SOUTHERN UTAH — The Sky Report is presented as a public service by the Stellar Vista Observatory, a nonprofit organization based in Kanab, Utah, which provides opportunities for people to observe, appreciate and comprehend our starry night sky. Additional information is available online. Send questions and comments to [email protected].
The time changed by one hour on Sunday morning, and now it gets dark one hour earlier – good for stargazing – and light one hour earlier – bad for sleeping in. You don’t have to stay up late to see the stars and planets.
We have three wonderfully bright planets in the evening sky and one even brighter in the morning, so the bounty of planets continues. But as I’ve said, enjoy it now because it won’t last.
The two bright planets in the evening are Jupiter and Mars. They’re equally bright and they’re on opposite sides of the sky: Mars in the east and Jupiter in the west. You’ll immediately see the color contrast – Mars is reddish because of slight amounts of iron discolor its surface rocks, like in Southern Utah, and Jupiter is basically colorless, reflecting the sun’s white light with little alteration.
Mars is rising while Jupiter is setting, and you can see the sky turn in a short time. At 11 p.m., Mars is halfway up the southern sky.
Here’s a test of your observing skill: How early can you see Jupiter? I’ve seen it four minutes after the time of actual sunset. Find it one evening shortly after dark, mark the spot and look there earlier the next evening and then earlier still on following evenings. Uncle Google can tell you the exact time of sunset for your location; for Kanab on Thursday, it’s 5:28 p.m.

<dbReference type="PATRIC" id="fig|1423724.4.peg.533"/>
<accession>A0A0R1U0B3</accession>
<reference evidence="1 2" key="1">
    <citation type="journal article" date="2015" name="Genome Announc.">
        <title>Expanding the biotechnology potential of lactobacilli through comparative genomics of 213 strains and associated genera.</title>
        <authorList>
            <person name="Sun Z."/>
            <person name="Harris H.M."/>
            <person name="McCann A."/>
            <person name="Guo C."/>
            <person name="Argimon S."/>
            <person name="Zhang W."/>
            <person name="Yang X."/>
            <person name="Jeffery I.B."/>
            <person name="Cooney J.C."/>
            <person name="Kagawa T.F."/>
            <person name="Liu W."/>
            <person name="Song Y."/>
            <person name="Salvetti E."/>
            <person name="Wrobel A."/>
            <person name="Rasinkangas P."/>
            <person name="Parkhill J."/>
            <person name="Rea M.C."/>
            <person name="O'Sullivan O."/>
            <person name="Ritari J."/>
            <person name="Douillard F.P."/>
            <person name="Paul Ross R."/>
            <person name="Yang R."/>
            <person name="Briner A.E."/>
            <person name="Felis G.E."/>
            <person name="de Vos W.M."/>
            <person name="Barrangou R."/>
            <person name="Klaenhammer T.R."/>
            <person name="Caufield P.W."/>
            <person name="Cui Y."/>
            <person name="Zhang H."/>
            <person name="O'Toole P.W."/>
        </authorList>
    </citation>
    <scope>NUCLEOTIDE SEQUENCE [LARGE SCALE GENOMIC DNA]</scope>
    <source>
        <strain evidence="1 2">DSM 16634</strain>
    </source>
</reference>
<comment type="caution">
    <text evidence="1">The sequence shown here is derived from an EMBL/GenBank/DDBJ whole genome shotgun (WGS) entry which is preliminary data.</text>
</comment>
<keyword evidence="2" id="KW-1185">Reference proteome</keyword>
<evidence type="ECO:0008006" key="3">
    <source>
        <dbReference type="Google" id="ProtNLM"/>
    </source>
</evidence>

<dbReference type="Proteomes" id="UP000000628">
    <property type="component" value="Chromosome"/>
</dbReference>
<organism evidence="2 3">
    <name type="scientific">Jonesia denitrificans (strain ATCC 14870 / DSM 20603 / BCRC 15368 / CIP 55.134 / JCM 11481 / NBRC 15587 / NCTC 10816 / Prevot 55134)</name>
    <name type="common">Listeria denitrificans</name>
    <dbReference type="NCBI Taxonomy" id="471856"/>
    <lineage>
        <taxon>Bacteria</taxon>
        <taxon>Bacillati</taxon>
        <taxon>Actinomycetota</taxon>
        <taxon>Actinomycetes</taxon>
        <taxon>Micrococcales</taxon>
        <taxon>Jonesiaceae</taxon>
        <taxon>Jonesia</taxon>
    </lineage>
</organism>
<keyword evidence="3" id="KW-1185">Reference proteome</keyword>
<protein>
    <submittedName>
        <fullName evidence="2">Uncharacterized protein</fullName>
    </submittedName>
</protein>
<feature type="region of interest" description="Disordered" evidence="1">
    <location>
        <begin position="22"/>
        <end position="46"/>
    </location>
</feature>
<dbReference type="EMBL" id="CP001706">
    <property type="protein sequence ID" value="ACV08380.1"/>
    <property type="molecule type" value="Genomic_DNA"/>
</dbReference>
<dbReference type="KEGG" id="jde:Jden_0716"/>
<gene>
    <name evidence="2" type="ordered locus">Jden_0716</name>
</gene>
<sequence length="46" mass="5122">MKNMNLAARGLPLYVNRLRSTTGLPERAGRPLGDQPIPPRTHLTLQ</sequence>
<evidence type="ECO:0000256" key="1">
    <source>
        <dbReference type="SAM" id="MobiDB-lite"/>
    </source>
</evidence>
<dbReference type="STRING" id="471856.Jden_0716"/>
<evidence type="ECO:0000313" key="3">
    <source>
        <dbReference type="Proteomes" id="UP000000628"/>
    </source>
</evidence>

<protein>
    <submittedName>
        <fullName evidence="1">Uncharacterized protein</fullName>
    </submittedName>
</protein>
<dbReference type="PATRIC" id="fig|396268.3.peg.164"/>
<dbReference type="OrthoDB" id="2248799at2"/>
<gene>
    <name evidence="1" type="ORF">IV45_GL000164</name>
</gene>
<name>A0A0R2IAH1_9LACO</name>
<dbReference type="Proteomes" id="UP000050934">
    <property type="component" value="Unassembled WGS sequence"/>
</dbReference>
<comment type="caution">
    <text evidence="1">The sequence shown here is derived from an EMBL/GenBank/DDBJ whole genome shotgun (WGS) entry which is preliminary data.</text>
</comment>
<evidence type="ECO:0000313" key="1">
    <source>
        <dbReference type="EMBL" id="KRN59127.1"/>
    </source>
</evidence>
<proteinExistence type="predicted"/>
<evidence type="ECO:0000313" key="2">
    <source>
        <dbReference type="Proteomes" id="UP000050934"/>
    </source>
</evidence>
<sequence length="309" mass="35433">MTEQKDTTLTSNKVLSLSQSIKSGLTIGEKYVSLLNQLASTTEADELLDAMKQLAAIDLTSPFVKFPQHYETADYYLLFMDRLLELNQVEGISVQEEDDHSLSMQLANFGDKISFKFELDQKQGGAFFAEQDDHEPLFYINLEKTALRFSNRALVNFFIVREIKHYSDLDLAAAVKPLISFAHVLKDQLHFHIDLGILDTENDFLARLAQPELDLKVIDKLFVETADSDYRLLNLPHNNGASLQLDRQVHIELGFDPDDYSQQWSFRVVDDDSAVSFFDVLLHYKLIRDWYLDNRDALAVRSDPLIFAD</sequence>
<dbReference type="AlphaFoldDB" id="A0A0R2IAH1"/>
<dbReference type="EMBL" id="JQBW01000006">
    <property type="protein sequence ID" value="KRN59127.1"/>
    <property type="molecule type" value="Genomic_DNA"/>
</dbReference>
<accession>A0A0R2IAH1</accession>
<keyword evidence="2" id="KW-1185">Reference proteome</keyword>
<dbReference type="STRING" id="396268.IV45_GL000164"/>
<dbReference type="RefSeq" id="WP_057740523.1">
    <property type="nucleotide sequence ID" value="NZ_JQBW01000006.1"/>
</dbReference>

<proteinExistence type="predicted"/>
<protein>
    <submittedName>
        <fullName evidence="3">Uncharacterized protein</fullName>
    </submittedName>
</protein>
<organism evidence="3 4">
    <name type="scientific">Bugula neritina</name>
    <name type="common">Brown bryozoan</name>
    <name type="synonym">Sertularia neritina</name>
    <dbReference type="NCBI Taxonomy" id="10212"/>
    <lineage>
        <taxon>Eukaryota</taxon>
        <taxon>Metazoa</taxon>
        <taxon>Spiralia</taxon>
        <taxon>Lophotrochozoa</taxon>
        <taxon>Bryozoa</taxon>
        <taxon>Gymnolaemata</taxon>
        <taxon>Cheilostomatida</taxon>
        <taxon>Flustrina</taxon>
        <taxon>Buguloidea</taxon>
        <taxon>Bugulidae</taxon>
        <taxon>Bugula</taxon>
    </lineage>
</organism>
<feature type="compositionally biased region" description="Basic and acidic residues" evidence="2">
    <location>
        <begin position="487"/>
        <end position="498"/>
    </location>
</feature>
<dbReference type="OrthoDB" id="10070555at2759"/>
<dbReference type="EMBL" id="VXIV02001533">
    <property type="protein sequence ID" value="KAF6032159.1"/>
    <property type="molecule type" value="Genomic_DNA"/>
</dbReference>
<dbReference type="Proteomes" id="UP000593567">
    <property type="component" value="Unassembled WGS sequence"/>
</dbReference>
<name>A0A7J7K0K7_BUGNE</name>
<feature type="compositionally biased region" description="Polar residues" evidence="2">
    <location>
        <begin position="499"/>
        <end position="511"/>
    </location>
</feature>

Saturn is much fainter than Jupiter and it’s immediately to Jupiter’s left. Watch their separation decrease week by week during the next six weeks; as I’m fond of saying, there is motion in the sky and with patience you can appreciate it. On Monday, they’re five degrees apart and on Sunday, they’re 4.5 degrees apart, a change you can detect if you look carefully. Remember, the width of a finger held at arm’s length is two degrees. Both are in western Sagittarius, a summer constellation, and you can see the two of them together in most binoculars.
The brightest planet, Venus, rises around 4:30 a.m., but as dawn begins it’s nowhere near as high as it was even two weeks ago. Venus is moving behind the sun, and this coming winter and spring it will be behind the sun and invisible, returning to the evening sky next summer. For several months, we won’t see it at all.
Written by JOHN MOSLEY. John Mosley was program supervisor of the Griffith Observatory in Los Angeles for 27 years and is the author of “Stargazing for Beginners” and “Stargazing with Binoculars and Telescopes”. He and his wife live in St. George where he continues to stargaze from his retirement home while serving on the advisory committee for Stellar Vista Observatory.